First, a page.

The Ministry of Health in Tonga says public pressure demanding dialysis equipment has caused it to open up public consultation on the matter.
200 people in the Kingdom are diagnosed with chronic kidney failure each year, and about a third of those need dialysis.
To get that treatment, they must travel overseas and pay some or all of the cost themselves.
The ministry says it doesn't have the budget to help Tongan patients as a dialysis machine costs up to 2.3 million US dollars.
The Ministry's Director of Health, Dr. Siale Akauola, says while primary and secondary health care remains a priority, the issue cannot be ignored.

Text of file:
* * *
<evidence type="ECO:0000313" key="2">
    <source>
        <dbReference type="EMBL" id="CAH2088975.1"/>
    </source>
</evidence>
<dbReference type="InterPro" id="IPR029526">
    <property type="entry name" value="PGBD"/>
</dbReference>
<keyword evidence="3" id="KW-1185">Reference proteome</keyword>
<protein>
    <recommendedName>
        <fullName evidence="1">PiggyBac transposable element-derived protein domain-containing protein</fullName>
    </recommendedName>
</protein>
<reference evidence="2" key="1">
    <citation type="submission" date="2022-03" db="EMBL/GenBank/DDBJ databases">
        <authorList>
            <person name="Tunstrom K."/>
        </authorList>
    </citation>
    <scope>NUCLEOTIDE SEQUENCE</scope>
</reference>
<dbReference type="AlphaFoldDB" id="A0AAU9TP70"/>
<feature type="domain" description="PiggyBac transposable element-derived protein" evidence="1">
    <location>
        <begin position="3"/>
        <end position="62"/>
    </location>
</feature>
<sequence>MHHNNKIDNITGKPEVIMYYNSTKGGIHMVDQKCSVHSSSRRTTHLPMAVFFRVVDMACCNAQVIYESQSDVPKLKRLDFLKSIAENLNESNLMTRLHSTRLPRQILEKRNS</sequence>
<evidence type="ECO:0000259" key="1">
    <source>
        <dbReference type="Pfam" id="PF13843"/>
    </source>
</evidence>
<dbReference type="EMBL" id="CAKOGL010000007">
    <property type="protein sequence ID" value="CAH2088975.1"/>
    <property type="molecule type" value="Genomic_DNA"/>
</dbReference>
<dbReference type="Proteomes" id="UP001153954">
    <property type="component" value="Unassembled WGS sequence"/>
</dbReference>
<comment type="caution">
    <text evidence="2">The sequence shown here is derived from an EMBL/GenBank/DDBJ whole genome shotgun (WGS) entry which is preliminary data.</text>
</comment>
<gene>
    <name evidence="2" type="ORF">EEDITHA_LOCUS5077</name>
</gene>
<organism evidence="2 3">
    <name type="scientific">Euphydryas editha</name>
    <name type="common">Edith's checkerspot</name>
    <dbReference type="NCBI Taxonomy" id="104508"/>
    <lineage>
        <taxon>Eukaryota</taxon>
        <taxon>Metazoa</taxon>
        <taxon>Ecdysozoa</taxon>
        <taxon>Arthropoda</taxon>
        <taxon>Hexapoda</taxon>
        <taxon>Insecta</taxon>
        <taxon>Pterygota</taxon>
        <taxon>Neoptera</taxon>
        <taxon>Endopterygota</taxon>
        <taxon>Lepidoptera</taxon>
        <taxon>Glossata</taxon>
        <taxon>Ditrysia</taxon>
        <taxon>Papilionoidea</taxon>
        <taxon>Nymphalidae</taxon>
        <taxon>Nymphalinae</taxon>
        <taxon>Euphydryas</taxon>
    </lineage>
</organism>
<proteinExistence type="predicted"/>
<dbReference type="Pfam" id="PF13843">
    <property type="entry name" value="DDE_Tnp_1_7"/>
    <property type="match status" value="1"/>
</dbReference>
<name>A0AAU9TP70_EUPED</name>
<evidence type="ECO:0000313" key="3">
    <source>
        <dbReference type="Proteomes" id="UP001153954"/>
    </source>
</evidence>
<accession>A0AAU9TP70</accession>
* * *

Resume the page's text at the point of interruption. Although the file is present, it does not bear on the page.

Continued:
"It's just a discussion, perhaps it may not be the right time to do it because it is a difficult time, it is a time of financial stress for small countries like us. We will still focus on primary and secondary, but it's just that we realise that there are people who cannot be protected by those strategies, so we can't just ignore them and let them die."
Dr. Siale Akauola says they will consult with the public for about three months before the ministry will make a decision.